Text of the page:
July 25, 2023
The relationship between economic development and workforce development is a complex and important one, something the RPC’s Workforce Development division learned more about during a professional development day in July. Facilitated by Workforce Division Director Dr. Justin Arnold and held in Iroquois County, the training featured guest speaker Angel Crawford, the Iroquois County Economic Development Association’s Executive Director.
Dr. Arnold started the day describing how economic development, as a modern social science and profession, is relatively new. One of the earliest attempts to train individuals in economic development was by the University of Oklahoma’s Industrial Development Institute (now known as the Economic Development Institute, or EDI). The first cohort launched in 1962. Today the EDI teaches to the International Economic Development Council’s Certified Economic Developer curriculum standards and recently celebrated their 60th anniversary.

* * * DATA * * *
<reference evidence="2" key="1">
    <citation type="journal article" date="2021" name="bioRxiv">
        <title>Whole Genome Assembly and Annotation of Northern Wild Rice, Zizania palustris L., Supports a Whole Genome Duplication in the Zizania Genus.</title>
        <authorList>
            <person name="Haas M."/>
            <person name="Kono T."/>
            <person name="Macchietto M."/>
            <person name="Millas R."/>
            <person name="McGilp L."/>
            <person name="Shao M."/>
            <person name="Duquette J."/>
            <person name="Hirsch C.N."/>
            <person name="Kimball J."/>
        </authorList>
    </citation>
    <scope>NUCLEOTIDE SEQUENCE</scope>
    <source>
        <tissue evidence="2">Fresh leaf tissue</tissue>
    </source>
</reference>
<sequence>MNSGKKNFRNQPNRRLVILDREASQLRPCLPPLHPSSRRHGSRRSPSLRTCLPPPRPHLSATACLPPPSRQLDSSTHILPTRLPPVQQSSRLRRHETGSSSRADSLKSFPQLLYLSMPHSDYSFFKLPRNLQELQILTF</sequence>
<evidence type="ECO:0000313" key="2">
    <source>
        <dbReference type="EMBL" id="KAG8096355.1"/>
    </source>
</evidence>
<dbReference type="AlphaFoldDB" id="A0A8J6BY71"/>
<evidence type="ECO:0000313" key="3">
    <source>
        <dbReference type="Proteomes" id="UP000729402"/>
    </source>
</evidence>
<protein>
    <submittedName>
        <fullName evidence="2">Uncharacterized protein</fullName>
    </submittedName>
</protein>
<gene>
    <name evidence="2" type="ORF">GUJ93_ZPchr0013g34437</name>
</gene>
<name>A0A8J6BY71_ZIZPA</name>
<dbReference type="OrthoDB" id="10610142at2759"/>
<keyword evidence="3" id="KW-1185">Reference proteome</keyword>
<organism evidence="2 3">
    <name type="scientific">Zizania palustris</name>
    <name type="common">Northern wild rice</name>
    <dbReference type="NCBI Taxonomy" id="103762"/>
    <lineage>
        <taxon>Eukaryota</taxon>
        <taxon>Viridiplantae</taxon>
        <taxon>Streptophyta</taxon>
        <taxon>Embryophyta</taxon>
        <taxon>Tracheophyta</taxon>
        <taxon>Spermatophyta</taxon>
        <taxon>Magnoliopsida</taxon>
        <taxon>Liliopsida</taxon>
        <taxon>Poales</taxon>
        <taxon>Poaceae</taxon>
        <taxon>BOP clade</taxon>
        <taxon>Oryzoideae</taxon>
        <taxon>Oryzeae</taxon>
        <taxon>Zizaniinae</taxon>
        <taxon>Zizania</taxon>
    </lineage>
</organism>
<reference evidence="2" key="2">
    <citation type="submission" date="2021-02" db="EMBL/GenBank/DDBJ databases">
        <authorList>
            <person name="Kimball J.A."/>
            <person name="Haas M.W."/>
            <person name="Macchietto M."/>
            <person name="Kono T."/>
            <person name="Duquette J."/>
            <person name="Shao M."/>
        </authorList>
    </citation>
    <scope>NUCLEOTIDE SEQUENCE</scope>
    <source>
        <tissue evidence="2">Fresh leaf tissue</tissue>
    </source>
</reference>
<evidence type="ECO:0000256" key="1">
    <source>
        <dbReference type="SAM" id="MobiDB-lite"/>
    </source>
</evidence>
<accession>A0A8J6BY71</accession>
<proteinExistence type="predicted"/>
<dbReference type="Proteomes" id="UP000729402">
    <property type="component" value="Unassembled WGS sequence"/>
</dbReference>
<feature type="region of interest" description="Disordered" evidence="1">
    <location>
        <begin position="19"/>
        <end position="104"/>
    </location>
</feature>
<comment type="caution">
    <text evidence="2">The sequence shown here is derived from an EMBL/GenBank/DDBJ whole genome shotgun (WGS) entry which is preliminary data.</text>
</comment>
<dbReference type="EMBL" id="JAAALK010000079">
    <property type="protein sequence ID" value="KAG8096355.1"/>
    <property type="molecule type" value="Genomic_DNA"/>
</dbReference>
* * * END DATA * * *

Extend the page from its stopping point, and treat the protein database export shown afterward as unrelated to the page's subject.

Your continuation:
Workforce Development staff learned that to be successful, economic developers must have a comprehensive knowledge of finance, business administration, geography, economics, and other related fields. Certified Economic Developers are tested on their knowledge of ethics, business credit analysis, real estate and land use, business retention and expansion, entrepreneurship and small businesses, workforce development, neighborhood and community development, and leadership strategy.
“Workforce development is most successful when places have good economic development strategies,” explains Dr. Arnold. “Without businesses, there are no jobs to train people for. Without jobs, people move away from places. As economic developers work with elected officials and other stakeholders to respond to site selection requests, engage in placemaking activities, and help retain and expand businesses, they are nurturing job growth, career development, and household security, which can all be supported by workforce developers.”